• Great tip Edson. Your conclusion needs to work just as hard as your opening… but that’s for another post ;)

      Thanks for leaving your thoughts!

  10. siddharth says:

    These are great tips and it is very scary but interesting too.

    Thanks for this article!

  11. soubhik says:

    Sounds quite interesting… the Zombie starting..

  12. Belinda- WOW- this post was amazing.

    There are so many bloggers out there that know they have valuable content to share but do not know how to deliver that content in a way that gets people to read it in the first place and keep on reading . . .

    I am a new blogger and I am so happy I came across your post at the beginning of my journey. I definitely will use your outline for my first pillar posts.

    Another topic I keep hearing about is that we should write posts not only for giving great content but also content that readers want to “share”- any suggestions on how new bloggers should go about incorporating “shareable” content into their posts?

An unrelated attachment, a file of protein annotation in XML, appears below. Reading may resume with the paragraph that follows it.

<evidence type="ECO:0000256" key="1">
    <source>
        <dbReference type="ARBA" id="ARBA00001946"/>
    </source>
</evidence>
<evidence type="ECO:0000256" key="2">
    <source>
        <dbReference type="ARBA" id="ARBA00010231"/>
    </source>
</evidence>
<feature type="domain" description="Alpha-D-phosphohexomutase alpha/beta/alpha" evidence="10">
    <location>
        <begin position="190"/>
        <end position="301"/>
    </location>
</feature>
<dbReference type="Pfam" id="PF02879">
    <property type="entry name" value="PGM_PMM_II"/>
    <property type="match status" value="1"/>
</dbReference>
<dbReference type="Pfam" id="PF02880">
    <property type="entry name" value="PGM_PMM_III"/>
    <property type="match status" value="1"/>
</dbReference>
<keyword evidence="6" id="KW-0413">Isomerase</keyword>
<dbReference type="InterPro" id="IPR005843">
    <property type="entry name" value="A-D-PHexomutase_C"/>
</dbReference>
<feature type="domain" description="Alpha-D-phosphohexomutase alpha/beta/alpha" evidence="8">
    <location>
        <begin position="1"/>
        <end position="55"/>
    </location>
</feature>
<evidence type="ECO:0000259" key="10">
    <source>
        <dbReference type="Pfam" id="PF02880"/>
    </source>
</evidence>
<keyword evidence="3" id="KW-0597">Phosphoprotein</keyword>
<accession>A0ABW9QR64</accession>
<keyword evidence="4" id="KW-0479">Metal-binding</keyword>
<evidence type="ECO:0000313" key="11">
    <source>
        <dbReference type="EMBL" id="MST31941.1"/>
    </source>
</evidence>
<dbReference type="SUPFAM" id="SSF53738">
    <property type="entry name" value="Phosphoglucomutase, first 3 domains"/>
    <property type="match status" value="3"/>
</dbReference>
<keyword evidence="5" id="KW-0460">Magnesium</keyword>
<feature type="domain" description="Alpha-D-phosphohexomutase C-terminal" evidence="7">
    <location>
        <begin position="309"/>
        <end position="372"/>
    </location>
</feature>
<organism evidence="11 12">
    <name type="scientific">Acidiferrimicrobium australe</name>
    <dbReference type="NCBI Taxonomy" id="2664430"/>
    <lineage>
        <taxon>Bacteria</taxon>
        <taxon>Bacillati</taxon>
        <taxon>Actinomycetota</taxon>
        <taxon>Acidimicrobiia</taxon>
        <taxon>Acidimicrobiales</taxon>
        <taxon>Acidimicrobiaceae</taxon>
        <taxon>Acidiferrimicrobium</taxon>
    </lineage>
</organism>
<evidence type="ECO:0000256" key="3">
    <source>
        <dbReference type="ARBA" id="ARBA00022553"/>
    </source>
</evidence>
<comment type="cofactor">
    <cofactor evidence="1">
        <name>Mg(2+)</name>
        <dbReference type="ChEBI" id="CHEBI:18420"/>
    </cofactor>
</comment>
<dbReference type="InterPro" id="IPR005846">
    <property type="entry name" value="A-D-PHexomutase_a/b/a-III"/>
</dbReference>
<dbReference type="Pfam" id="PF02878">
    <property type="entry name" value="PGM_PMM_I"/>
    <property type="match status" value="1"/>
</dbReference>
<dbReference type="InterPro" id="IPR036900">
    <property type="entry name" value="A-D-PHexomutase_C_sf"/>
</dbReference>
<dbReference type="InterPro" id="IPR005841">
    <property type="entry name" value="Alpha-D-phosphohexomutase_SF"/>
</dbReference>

Thanks!
    Amy

    • Hi Amy and thanks for your great feedback.

      When it comes to creating content that is sharable I think it can be broken into two parts: the way you write it and the way you present it.

      The goal when writing shareable content is to have your reader 1) get excited and 2) think that their network could benefit.

      So the first one (being exciting) can be down to your angle and writing style, and writing blog openings like this post suggests can help with that. After getting your reader’s attention, one technique to keep it is to create a rhythm with your words. A rhythm that keeps your reader’s eye balls glued to the screen.